Gaps and assumptions in logic: Lincoln and Secessionist


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#2
A good place to start:

"I hold that in the contemplation of universal law and of the Constitution, the union of these States is perpetual."

What did Lincoln mean by "universal law"? And why should it have equal standing with the Constitution in defining the perpetuity of the Union?
 

trice

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#3
A good place to start:

"I hold that in the contemplation of universal law and of the Constitution, the union of these States is perpetual."

What did Lincoln mean by "universal law"? And why should it have equal standing with the Constitution in defining the perpetuity of the Union?
I can't say I know specifically what Lincoln meant by "universal law" in this case, but it is possible he was referring to the work of Emanuel Kant (1724–1804). (ADDED LATER: I found a reference to Lincoln and Kant's ideas in Abraham Lincoln's Religion: An Essay on One Man's Faith By Stephen J. Vicchio. See pages 101-105).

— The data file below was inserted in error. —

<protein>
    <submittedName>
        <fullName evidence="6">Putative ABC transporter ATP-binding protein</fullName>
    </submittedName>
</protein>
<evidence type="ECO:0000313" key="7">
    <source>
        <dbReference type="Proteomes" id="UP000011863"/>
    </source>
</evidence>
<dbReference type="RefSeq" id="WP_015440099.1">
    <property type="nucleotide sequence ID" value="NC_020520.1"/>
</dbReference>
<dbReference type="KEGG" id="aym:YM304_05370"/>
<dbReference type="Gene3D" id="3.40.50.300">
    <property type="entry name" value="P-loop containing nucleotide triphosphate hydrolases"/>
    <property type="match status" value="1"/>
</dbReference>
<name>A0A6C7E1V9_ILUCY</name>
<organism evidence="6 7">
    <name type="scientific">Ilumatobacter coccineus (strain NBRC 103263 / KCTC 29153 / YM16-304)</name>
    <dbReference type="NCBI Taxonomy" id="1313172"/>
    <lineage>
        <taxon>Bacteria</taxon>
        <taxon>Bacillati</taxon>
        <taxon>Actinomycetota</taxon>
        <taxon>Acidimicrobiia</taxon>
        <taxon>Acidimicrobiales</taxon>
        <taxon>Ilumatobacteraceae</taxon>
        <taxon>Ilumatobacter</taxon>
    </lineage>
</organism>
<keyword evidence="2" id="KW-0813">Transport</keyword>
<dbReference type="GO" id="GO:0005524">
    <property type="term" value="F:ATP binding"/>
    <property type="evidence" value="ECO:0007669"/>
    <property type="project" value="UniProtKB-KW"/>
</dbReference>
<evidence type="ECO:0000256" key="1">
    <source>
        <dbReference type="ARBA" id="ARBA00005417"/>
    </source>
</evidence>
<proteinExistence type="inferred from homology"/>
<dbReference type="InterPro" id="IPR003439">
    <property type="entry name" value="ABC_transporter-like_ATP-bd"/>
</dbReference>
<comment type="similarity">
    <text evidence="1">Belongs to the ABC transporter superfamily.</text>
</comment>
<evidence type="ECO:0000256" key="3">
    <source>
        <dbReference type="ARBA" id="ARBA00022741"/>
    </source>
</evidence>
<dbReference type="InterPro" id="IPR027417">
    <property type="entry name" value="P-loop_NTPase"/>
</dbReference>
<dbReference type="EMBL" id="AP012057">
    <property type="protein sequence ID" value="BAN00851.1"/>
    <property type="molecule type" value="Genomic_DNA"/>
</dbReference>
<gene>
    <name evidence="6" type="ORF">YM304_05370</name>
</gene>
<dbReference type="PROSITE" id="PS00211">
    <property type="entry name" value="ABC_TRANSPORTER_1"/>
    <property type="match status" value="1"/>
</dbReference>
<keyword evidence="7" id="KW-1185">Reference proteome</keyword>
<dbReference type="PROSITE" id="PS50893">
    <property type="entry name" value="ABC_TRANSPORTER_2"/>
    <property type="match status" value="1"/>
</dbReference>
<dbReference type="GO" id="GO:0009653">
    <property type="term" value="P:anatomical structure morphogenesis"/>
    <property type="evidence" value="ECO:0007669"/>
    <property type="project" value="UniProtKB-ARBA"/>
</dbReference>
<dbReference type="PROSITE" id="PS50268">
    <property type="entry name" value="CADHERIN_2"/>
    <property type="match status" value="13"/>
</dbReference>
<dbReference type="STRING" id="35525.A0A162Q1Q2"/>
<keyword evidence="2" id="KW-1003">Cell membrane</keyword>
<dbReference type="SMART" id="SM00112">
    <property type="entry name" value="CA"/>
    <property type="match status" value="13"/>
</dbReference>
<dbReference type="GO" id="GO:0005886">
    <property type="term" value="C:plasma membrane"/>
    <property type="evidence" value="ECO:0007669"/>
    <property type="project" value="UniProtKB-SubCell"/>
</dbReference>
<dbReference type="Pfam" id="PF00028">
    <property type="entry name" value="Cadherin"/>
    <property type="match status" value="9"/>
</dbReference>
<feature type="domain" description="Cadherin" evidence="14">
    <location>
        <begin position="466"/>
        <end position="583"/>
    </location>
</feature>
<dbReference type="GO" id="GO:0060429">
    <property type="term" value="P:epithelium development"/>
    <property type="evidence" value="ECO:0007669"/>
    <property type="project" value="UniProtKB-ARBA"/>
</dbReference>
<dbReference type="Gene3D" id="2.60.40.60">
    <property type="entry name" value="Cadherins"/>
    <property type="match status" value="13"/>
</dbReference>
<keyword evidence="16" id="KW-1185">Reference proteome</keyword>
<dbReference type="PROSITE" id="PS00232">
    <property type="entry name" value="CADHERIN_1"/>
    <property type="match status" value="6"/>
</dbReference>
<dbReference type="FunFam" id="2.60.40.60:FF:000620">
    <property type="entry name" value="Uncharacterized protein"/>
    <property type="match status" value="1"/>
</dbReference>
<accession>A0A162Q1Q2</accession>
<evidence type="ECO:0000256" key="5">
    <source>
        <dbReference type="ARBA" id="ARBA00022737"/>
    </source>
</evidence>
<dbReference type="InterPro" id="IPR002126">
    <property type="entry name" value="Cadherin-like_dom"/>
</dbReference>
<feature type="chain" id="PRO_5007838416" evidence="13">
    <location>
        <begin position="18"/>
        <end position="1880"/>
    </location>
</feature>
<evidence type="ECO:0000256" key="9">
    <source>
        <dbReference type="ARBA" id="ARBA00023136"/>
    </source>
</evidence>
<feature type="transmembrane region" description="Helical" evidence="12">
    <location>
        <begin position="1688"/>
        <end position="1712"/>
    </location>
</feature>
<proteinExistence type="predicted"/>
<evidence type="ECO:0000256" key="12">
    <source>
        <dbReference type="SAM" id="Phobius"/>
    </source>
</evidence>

On the "perpetuity of the Union", there is and always has been one and only one Union of the United States of America. It predates the Constitution and continues under it. The Constitution itself takes note of this.
 
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wbull1

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#4
I can't say I know specifically what Lincoln meant by "universal law" in this case, but it is possible he was referring to the work of Emanuel Kant (1724–1804). (ADDED LATER: I found a reference to Lincoln and Kant's ideas in Abraham Lincoln's Religion: An Essay on One Man's Faith By Stephen J. Vicchio. See pages 101-105).

On the "perpetuity of the Union", there is and always has been one and only one Union of the United States of America. It predates the Constitution and continues under it. The Constitution itself takes note of this.
It is also mentioned in the Articles of Confederation.
 
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#5
On the "perpetuity of the Union", there is and always has been one and only one Union of the United States of America. It predates the Constitution and continues under it. The Constitution itself takes note of this.